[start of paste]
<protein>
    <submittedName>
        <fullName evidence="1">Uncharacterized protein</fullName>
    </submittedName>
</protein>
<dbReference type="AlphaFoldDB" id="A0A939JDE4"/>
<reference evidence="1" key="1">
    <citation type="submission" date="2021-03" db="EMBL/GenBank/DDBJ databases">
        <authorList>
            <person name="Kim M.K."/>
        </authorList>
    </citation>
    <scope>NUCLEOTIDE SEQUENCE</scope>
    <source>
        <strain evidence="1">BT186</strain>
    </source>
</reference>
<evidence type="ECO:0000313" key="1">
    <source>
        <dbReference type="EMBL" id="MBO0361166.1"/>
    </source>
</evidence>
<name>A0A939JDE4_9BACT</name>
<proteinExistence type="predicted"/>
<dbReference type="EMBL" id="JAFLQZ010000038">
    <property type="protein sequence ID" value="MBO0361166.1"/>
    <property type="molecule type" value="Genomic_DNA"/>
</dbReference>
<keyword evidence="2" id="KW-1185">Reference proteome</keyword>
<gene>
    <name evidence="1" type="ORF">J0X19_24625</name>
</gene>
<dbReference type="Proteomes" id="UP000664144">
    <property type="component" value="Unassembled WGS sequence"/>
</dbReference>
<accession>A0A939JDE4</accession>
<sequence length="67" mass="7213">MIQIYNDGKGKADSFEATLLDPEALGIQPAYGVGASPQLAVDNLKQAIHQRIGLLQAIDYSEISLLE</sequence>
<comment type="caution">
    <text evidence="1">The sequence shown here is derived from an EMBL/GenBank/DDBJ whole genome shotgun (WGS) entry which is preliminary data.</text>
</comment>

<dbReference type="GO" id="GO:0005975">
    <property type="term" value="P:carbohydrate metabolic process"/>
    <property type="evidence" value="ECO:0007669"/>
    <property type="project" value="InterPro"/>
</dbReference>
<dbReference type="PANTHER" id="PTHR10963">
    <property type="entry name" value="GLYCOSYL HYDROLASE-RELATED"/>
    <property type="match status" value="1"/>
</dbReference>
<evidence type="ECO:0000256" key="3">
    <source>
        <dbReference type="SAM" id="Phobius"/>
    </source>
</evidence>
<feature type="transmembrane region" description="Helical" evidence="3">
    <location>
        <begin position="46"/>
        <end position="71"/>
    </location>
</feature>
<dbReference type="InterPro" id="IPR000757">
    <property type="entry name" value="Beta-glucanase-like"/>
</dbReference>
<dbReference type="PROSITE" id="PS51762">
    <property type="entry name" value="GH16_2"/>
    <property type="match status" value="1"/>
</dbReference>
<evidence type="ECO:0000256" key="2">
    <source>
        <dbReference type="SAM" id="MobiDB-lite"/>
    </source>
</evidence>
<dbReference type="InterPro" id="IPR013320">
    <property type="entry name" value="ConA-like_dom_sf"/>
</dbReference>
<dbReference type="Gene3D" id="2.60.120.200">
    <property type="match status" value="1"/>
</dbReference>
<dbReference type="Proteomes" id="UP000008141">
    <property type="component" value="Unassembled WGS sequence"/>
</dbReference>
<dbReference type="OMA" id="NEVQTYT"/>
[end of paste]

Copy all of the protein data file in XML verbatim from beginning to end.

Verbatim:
<protein>
    <submittedName>
        <fullName evidence="1">Uncharacterized protein</fullName>
    </submittedName>
</protein>
<dbReference type="AlphaFoldDB" id="A0A939JDE4"/>
<reference evidence="1" key="1">
    <citation type="submission" date="2021-03" db="EMBL/GenBank/DDBJ databases">
        <authorList>
            <person name="Kim M.K."/>
        </authorList>
    </citation>
    <scope>NUCLEOTIDE SEQUENCE</scope>
    <source>
        <strain evidence="1">BT186</strain>
    </source>
</reference>
<evidence type="ECO:0000313" key="1">
    <source>
        <dbReference type="EMBL" id="MBO0361166.1"/>
    </source>
</evidence>
<name>A0A939JDE4_9BACT</name>
<proteinExistence type="predicted"/>
<dbReference type="EMBL" id="JAFLQZ010000038">
    <property type="protein sequence ID" value="MBO0361166.1"/>
    <property type="molecule type" value="Genomic_DNA"/>
</dbReference>
<keyword evidence="2" id="KW-1185">Reference proteome</keyword>
<gene>
    <name evidence="1" type="ORF">J0X19_24625</name>
</gene>
<dbReference type="Proteomes" id="UP000664144">
    <property type="component" value="Unassembled WGS sequence"/>
</dbReference>
<accession>A0A939JDE4</accession>
<sequence length="67" mass="7213">MIQIYNDGKGKADSFEATLLDPEALGIQPAYGVGASPQLAVDNLKQAIHQRIGLLQAIDYSEISLLE</sequence>
<comment type="caution">
    <text evidence="1">The sequence shown here is derived from an EMBL/GenBank/DDBJ whole genome shotgun (WGS) entry which is preliminary data.</text>
</comment>

<dbReference type="GO" id="GO:0005975">
    <property type="term" value="P:carbohydrate metabolic process"/>
    <property type="evidence" value="ECO:0007669"/>
    <property type="project" value="InterPro"/>
</dbReference>
<dbReference type="PANTHER" id="PTHR10963">
    <property type="entry name" value="GLYCOSYL HYDROLASE-RELATED"/>
    <property type="match status" value="1"/>
</dbReference>
<evidence type="ECO:0000256" key="3">
    <source>
        <dbReference type="SAM" id="Phobius"/>
    </source>
</evidence>
<feature type="transmembrane region" description="Helical" evidence="3">
    <location>
        <begin position="46"/>
        <end position="71"/>
    </location>
</feature>
<dbReference type="InterPro" id="IPR000757">
    <property type="entry name" value="Beta-glucanase-like"/>
</dbReference>
<dbReference type="PROSITE" id="PS51762">
    <property type="entry name" value="GH16_2"/>
    <property type="match status" value="1"/>
</dbReference>
<evidence type="ECO:0000256" key="2">
    <source>
        <dbReference type="SAM" id="MobiDB-lite"/>
    </source>
</evidence>
<dbReference type="InterPro" id="IPR013320">
    <property type="entry name" value="ConA-like_dom_sf"/>
</dbReference>
<dbReference type="Gene3D" id="2.60.120.200">
    <property type="match status" value="1"/>
</dbReference>
<dbReference type="Proteomes" id="UP000008141">
    <property type="component" value="Unassembled WGS sequence"/>
</dbReference>
<dbReference type="OMA" id="NEVQTYT"/>